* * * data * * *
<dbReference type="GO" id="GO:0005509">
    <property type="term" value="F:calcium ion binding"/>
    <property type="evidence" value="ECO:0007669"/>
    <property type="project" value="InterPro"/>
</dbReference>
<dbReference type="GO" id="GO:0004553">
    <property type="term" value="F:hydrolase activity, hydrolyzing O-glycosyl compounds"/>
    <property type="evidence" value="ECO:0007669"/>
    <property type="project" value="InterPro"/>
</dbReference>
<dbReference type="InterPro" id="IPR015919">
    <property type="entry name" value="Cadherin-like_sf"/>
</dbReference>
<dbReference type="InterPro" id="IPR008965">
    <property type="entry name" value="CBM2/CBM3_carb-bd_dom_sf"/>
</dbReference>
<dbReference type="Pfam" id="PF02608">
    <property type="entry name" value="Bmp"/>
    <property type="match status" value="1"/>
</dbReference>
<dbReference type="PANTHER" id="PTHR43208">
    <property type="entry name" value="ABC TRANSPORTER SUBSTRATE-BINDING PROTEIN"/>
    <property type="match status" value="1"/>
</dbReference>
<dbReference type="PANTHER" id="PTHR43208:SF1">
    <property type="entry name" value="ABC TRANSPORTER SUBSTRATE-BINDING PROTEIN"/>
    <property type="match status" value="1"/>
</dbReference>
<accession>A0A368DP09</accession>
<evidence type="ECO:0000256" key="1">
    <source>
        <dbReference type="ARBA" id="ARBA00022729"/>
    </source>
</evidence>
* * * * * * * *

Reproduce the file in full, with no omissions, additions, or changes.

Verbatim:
<dbReference type="GO" id="GO:0005509">
    <property type="term" value="F:calcium ion binding"/>
    <property type="evidence" value="ECO:0007669"/>
    <property type="project" value="InterPro"/>
</dbReference>
<dbReference type="GO" id="GO:0004553">
    <property type="term" value="F:hydrolase activity, hydrolyzing O-glycosyl compounds"/>
    <property type="evidence" value="ECO:0007669"/>
    <property type="project" value="InterPro"/>
</dbReference>
<dbReference type="InterPro" id="IPR015919">
    <property type="entry name" value="Cadherin-like_sf"/>
</dbReference>
<dbReference type="InterPro" id="IPR008965">
    <property type="entry name" value="CBM2/CBM3_carb-bd_dom_sf"/>
</dbReference>
<dbReference type="Pfam" id="PF02608">
    <property type="entry name" value="Bmp"/>
    <property type="match status" value="1"/>
</dbReference>
<dbReference type="PANTHER" id="PTHR43208">
    <property type="entry name" value="ABC TRANSPORTER SUBSTRATE-BINDING PROTEIN"/>
    <property type="match status" value="1"/>
</dbReference>
<dbReference type="PANTHER" id="PTHR43208:SF1">
    <property type="entry name" value="ABC TRANSPORTER SUBSTRATE-BINDING PROTEIN"/>
    <property type="match status" value="1"/>
</dbReference>
<accession>A0A368DP09</accession>
<evidence type="ECO:0000256" key="1">
    <source>
        <dbReference type="ARBA" id="ARBA00022729"/>
    </source>
</evidence>